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Comment Re:Why so expensive (Score 1) 135 135

So leaving the Solar System is less than twice as hard propulsion-wise as getting to orbit. Getting there in a timely fashion with working gear makes those sorts of problems harder. But merely being four orders of magnitude further away just isn't that big a deal. If you can get your stuff working in space in isolation for long periods of time, you have it.

How are you going to get the mass of the propellant into LEO? For every pound of payload (which in this case, includes the propellant to go from LEO to an escape trajectory from the solar system) it's something like 50 times as much propellant you need. So even if the propellant you needed was only 10% of what you needed to get into LEO, you would still need a launch vehicle that has 5 times as much propellant.

Hand-waving the time issue away is a big reach as well. Good luck getting anyone to spend a significant amount of money now for something that may pay off in 30-40 years.

Comment Re:Missing mass of the universe? (Score 1) 77 77

Perhaps someone knows... The more massive the gravitational field, the more time dilation, yes? The farther out you go the less drastic the effect is. Could the rotation just appear (to our frame of reference) to be moving not as fast in the middle (where the gravity is strongest) even though it is moving as it should according to our theories?

IINAP (and I'm guessing you're not, either). I used to think of things like this and say, "gosh, couldn't this be the explanation?" Then I remember that there are thousands of experts in the field, and it is extremely improbable that me, a layperson in the field, has thought of something -- especially something relatively (pun intended) simple -- that an expert hasn't thought of and obviously debunked (because we would have read about it were it plausible).

That said, I don't understand the physics behind gravity wells and their relation to time dilation very well, so I would be interested to hear from one of the aforementioned experts why it's not as simple as Taibhsear has made it sound!

Comment Re:Contact them if you are outraged (Score 2) 349 349

Principle's office? Well, only if you have any interest in this.

I believe you tried to make a joke involving something that earns interest, but that too is "principal". Unless your misuse of principle/principal was part of a double joke...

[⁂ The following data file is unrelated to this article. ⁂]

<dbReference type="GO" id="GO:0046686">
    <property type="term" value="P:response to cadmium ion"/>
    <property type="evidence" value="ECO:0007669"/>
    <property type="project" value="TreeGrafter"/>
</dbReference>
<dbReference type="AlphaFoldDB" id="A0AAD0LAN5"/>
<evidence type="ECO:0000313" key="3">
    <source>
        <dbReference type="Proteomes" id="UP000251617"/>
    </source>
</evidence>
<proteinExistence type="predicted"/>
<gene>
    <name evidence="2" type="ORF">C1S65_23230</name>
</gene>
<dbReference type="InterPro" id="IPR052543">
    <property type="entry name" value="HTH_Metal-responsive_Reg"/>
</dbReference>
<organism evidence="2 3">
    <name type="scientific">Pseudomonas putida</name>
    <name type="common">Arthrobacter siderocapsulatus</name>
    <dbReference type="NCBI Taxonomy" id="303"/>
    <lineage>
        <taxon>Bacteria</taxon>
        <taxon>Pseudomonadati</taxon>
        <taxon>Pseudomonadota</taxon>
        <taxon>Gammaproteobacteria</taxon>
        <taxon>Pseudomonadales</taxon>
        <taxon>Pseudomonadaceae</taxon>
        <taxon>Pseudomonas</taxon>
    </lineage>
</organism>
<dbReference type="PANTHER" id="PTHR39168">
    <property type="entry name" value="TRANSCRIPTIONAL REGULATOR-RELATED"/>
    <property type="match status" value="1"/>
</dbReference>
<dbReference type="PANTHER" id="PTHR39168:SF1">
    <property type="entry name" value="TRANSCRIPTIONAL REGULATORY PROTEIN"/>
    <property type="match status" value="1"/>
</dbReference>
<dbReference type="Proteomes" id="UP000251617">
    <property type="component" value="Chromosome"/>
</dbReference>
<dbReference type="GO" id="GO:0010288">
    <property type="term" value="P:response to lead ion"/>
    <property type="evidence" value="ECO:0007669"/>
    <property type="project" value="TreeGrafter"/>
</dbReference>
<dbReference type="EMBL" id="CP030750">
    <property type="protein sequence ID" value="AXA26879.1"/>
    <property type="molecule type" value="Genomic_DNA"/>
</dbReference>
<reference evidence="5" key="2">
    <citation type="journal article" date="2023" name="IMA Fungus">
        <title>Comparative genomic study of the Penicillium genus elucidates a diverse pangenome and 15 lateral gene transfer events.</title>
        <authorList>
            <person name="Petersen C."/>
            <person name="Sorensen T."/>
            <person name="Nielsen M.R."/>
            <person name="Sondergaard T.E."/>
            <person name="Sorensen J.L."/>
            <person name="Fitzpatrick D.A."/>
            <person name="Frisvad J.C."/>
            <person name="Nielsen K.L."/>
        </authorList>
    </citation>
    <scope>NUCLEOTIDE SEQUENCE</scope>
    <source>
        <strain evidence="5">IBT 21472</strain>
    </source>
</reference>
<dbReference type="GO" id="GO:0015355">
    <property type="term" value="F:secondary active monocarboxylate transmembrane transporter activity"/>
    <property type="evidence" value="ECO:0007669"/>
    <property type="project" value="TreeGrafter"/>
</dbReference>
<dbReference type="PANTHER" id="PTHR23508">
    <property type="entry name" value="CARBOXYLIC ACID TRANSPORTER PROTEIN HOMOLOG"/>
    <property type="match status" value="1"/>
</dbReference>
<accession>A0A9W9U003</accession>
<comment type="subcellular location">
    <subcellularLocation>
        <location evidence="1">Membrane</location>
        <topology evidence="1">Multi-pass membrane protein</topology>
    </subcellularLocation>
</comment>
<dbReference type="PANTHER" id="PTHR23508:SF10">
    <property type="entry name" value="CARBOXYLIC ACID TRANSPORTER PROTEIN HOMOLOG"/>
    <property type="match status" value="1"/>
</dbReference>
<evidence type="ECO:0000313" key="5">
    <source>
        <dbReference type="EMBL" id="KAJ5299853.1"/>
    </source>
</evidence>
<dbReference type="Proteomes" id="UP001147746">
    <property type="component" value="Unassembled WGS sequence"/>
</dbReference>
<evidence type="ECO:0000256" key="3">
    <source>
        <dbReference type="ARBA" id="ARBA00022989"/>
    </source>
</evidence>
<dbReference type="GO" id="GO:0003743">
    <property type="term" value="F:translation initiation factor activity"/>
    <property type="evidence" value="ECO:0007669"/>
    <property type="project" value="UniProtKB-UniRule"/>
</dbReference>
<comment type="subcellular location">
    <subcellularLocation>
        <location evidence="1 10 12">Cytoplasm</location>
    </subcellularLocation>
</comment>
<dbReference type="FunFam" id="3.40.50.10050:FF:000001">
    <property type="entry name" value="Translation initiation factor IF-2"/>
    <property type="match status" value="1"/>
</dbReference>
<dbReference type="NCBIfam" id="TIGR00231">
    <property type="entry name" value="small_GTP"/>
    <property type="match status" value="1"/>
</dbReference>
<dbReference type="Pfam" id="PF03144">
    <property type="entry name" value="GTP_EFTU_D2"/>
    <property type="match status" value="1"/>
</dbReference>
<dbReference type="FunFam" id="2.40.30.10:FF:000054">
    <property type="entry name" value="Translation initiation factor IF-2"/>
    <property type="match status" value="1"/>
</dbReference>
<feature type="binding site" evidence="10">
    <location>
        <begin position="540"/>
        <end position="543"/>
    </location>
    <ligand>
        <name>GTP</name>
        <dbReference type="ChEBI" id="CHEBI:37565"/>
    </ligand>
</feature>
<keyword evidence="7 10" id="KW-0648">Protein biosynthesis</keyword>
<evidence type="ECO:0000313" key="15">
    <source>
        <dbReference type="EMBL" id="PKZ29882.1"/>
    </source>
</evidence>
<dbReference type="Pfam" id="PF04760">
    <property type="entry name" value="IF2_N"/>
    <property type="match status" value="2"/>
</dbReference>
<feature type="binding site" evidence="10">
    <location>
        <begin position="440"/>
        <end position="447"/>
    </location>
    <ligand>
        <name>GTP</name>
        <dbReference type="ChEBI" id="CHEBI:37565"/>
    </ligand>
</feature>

Comment Re:tau is wrong (Score 1) 241 241

Division is harder than multiplication. Given the choice between sometimes multiplying by 2, and sometimes dividing by two, we should pick the constant that forces the multiplication. Also, e^(pi * i) is nicer than e^((tau / 2) * i).

Hogwash! Multiply by 1/2 or divide by 1/2, and now the problem is reversed!

Comment Re:22 light years (Score 1) 288 288

Since there is little friction in space what is there from stopping us from reaching an appreciable fraction of the speed of light? I was reading that we might attain lightspeed in about 1 year at 1G acceleration rate which only adds a couple of years to the trip..

Using force = mass * acceleration, energy = force * distance, distance = 1/2 * acceleration * time^2, and e=mc^2:
to accelerate a 1000kg payload at 1g (9.8m/s^2) for 1 year:
Energy to do so: 4.8 x 10^19 J
Equivalent mass of that energy: 532kg. That's also assuming Newtonian physics (no relativity), and not counting the fact that you have to account for the mass of the fuel. Let me know when we can produce 216kg of antimatter and then "burn" it in a controlled manner that directly corresponds to thrust.

If you use an energy density of 50,000 Wh/kg (very aggressive estimate of high-end energy density in current/near-future rocket tech), you're talking about needing over 2 billion metric tons of fuel (and don't forget you have to accelerate all that fuel too which now means you're no longer talking about a 1000kg payload.